Israel Grapples With Military’s Plan to Open Combat Roles to Women
Women can now serve in the army in mixed units like Caracal, and in positions such as army intelligence and artillery.
But roles in the infantry and special forces have remained largely off limits due to the physical requirement of carrying heavy loads.
Now, the military plans to test-run women into those kinds of units.
Other Western militaries are opening up combat roles to women, too.
Last year the U.S. military said it would allow women in all such positions.
In July, the U.K. said it would also lift a ban on women serving in front-line combat roles.
Israel’s shift, however, will have wide implications for a country where military service is mandatory and at the core of the security-conscious society.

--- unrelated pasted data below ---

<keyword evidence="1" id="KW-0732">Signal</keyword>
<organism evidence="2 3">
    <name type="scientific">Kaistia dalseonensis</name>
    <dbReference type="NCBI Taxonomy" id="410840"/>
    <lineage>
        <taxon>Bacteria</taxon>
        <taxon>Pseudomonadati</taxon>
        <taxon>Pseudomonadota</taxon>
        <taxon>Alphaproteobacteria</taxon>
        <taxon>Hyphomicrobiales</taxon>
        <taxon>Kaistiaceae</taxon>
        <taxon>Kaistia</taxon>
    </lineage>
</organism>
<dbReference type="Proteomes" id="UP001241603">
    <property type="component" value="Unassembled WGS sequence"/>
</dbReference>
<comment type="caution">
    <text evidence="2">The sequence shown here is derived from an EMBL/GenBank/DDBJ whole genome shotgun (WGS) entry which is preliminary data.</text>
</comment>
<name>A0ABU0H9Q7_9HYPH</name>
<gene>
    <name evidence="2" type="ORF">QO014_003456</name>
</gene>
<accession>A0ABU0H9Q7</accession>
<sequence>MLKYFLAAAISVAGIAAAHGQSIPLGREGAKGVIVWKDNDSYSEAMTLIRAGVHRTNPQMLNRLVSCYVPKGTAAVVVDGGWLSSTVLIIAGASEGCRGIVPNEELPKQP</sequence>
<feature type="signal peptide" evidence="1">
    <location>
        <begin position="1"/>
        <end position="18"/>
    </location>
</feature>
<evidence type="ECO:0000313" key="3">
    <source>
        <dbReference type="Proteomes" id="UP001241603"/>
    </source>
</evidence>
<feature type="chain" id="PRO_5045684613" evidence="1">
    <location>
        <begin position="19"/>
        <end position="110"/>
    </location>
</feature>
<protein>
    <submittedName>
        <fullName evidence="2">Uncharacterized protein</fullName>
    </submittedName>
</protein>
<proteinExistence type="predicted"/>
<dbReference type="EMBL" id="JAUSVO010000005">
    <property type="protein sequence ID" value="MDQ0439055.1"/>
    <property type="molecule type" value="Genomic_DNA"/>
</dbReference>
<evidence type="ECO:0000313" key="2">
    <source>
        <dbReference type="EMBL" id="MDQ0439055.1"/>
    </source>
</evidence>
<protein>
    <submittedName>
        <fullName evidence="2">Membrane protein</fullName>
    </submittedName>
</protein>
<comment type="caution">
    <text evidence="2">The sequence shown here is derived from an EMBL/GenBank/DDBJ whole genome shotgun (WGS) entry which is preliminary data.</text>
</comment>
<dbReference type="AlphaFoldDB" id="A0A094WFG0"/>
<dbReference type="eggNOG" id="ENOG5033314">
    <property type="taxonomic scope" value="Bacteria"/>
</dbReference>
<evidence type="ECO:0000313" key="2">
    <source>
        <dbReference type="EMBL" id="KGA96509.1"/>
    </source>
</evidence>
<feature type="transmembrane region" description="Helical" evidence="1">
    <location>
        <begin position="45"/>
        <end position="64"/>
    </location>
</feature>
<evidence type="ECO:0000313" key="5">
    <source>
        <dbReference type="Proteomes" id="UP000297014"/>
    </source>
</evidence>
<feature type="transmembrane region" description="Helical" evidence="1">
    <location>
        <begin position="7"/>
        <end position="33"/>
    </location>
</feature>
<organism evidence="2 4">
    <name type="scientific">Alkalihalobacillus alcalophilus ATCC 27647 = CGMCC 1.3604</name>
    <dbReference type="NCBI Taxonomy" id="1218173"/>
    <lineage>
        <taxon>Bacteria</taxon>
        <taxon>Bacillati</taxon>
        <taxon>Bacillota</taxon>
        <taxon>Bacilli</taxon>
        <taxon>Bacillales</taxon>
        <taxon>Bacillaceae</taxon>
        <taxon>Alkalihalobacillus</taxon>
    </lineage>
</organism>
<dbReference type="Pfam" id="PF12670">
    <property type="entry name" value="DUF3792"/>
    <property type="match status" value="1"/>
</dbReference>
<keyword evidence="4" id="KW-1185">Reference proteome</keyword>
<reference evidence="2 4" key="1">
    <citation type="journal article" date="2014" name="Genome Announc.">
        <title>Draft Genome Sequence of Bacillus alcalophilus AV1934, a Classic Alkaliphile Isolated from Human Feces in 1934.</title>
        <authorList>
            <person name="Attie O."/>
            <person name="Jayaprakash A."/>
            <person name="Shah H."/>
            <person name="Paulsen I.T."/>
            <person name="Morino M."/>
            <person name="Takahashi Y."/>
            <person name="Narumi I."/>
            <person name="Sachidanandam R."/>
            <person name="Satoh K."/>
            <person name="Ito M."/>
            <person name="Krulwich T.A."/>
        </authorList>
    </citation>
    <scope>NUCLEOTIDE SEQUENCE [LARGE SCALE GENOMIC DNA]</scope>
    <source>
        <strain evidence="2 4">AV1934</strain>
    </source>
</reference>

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Not everyone is persuaded the time has come for such changes.
A group of Israeli rabbis last month told Army Radio it opposed the introduction of women into combat because it would put religious women in compromising positions with men.
Some former military commanders labeled the move a plot to undermine the strength of the army.
“I think that in the end the woman’s role is to be a mother and to bring children into the world,” retired Brig. Gen Avigdor Kahalani, a former Israeli tank commander, told Army Radio last month.
Women in combat roles dilutes the prestige of serving in the army for men, according to Martin van Creveld, an Israeli military historian and author who calls mixed gender units like Caracal “summer camp.”